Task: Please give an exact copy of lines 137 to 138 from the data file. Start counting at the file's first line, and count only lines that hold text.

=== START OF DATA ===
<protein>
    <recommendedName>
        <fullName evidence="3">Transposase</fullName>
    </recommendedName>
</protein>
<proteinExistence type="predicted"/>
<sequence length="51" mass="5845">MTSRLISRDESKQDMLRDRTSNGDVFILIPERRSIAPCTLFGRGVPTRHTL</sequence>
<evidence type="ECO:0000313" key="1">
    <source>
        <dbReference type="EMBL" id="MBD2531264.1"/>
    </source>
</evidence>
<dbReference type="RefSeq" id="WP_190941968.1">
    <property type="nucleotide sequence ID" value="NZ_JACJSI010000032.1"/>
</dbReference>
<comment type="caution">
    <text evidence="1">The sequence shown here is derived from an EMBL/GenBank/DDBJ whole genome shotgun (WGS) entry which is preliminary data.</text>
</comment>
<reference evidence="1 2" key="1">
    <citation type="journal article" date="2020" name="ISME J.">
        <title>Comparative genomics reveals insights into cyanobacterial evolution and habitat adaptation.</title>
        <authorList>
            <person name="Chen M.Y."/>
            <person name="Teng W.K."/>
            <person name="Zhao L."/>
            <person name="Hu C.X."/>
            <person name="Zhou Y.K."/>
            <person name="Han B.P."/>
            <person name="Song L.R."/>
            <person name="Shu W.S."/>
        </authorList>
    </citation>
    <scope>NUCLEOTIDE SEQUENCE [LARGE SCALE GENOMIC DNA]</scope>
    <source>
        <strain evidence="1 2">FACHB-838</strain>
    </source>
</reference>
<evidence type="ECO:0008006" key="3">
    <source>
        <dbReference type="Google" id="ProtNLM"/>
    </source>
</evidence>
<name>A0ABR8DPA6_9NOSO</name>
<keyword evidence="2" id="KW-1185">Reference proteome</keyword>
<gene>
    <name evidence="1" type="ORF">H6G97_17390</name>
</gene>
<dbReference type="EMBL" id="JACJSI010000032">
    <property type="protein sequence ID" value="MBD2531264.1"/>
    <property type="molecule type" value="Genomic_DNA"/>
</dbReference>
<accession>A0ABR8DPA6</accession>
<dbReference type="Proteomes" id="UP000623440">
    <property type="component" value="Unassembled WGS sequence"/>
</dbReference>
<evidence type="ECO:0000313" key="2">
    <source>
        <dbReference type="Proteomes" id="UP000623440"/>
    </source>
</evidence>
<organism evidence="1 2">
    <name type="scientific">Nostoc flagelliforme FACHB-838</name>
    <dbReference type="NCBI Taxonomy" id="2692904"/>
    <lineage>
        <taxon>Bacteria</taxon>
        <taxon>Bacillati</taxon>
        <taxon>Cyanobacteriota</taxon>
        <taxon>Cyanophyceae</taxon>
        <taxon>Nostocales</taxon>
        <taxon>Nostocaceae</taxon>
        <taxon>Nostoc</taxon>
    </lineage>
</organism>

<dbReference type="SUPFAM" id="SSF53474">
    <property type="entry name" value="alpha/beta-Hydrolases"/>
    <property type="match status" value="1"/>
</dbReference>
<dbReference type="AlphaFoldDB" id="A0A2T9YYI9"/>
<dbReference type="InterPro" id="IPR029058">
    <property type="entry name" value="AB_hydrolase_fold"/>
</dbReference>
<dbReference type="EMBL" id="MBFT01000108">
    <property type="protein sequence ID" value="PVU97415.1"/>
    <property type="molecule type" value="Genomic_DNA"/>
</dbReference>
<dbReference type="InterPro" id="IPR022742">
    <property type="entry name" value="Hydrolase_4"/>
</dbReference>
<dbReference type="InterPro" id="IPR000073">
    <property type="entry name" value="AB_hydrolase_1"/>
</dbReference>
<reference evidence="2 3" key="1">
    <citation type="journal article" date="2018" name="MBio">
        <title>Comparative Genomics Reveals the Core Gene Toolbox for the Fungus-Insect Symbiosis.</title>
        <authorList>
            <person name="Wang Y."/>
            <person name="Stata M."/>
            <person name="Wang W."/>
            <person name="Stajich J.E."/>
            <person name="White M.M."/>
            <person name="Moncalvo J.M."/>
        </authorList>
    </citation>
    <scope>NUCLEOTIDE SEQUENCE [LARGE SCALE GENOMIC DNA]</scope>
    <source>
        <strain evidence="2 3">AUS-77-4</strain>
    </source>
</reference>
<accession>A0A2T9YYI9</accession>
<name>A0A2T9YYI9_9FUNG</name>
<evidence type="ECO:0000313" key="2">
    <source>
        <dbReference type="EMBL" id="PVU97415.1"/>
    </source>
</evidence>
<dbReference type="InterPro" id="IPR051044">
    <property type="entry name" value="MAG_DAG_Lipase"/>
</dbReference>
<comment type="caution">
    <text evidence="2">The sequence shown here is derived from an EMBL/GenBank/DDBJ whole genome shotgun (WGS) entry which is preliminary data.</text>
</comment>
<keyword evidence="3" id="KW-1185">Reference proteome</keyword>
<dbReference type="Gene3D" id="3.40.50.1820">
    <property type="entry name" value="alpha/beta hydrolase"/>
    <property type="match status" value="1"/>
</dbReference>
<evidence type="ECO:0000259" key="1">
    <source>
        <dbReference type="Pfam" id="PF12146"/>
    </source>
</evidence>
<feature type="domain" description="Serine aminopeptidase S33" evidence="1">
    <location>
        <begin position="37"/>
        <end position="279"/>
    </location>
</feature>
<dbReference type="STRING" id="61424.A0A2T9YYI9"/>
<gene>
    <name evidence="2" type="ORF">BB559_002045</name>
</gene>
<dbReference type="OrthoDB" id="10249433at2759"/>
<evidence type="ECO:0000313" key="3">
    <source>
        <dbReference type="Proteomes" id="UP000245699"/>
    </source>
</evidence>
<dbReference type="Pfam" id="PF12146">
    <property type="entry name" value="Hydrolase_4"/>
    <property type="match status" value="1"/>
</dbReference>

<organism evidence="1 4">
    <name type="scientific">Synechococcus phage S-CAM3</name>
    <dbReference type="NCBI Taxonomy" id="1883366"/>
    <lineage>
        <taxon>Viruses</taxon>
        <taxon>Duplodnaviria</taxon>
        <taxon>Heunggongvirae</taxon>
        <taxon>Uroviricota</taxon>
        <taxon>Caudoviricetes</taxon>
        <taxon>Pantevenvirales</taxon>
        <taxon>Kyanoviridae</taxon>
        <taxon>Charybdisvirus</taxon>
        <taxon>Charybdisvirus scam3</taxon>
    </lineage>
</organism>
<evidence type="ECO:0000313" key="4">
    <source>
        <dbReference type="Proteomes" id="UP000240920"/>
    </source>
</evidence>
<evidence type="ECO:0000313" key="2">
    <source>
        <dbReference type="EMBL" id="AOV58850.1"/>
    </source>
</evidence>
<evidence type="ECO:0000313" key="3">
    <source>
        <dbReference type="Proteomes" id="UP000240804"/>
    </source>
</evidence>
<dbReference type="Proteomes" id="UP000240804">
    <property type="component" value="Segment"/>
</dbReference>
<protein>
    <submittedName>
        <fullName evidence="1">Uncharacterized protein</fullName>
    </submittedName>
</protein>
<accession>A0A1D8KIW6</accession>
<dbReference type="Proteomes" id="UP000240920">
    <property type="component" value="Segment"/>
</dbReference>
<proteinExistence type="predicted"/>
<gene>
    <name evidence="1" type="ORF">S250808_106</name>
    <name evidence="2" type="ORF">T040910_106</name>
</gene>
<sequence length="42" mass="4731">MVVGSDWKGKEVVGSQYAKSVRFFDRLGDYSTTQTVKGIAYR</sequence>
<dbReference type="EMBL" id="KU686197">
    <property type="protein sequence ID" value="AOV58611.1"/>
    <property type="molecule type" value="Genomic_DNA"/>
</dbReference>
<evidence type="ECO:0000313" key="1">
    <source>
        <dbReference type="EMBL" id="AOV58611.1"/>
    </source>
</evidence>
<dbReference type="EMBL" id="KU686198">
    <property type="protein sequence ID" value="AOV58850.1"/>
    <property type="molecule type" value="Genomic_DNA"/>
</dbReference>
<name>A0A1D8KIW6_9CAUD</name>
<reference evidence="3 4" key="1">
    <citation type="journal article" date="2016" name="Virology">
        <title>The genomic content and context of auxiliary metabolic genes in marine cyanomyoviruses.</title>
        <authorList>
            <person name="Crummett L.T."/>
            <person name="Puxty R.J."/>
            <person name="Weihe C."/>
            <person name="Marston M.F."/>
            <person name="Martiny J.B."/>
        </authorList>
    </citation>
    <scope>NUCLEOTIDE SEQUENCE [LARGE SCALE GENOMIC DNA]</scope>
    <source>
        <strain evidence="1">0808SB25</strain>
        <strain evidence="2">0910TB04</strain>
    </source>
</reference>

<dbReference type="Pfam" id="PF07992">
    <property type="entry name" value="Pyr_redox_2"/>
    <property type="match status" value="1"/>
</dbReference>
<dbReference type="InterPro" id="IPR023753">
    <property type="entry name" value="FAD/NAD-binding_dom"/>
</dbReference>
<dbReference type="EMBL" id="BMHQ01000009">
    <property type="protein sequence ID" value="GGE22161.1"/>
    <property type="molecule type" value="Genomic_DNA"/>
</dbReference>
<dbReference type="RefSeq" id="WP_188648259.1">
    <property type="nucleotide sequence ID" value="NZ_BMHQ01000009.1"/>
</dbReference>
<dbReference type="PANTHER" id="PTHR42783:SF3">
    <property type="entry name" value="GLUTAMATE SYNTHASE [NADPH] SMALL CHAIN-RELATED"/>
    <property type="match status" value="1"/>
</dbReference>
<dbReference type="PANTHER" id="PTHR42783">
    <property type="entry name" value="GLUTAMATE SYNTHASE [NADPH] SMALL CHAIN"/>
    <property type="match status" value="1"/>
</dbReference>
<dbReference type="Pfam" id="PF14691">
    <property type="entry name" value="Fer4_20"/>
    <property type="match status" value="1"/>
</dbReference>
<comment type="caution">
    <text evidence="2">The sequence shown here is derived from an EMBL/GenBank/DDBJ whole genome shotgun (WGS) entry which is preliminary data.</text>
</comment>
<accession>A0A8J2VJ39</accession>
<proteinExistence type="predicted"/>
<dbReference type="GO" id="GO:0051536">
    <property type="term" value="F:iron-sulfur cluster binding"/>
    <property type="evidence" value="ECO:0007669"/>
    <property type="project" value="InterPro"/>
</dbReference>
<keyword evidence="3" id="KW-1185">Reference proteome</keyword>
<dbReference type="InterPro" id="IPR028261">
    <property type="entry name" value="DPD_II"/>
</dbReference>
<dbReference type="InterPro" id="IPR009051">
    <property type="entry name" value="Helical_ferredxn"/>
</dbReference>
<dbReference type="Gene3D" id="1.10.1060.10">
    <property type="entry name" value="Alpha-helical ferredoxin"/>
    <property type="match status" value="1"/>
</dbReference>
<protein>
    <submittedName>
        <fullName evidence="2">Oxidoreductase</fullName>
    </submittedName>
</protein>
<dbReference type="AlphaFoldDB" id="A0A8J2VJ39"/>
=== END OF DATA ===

</feature>
<dbReference type="STRING" id="61424.A0A2T9YYI9"/>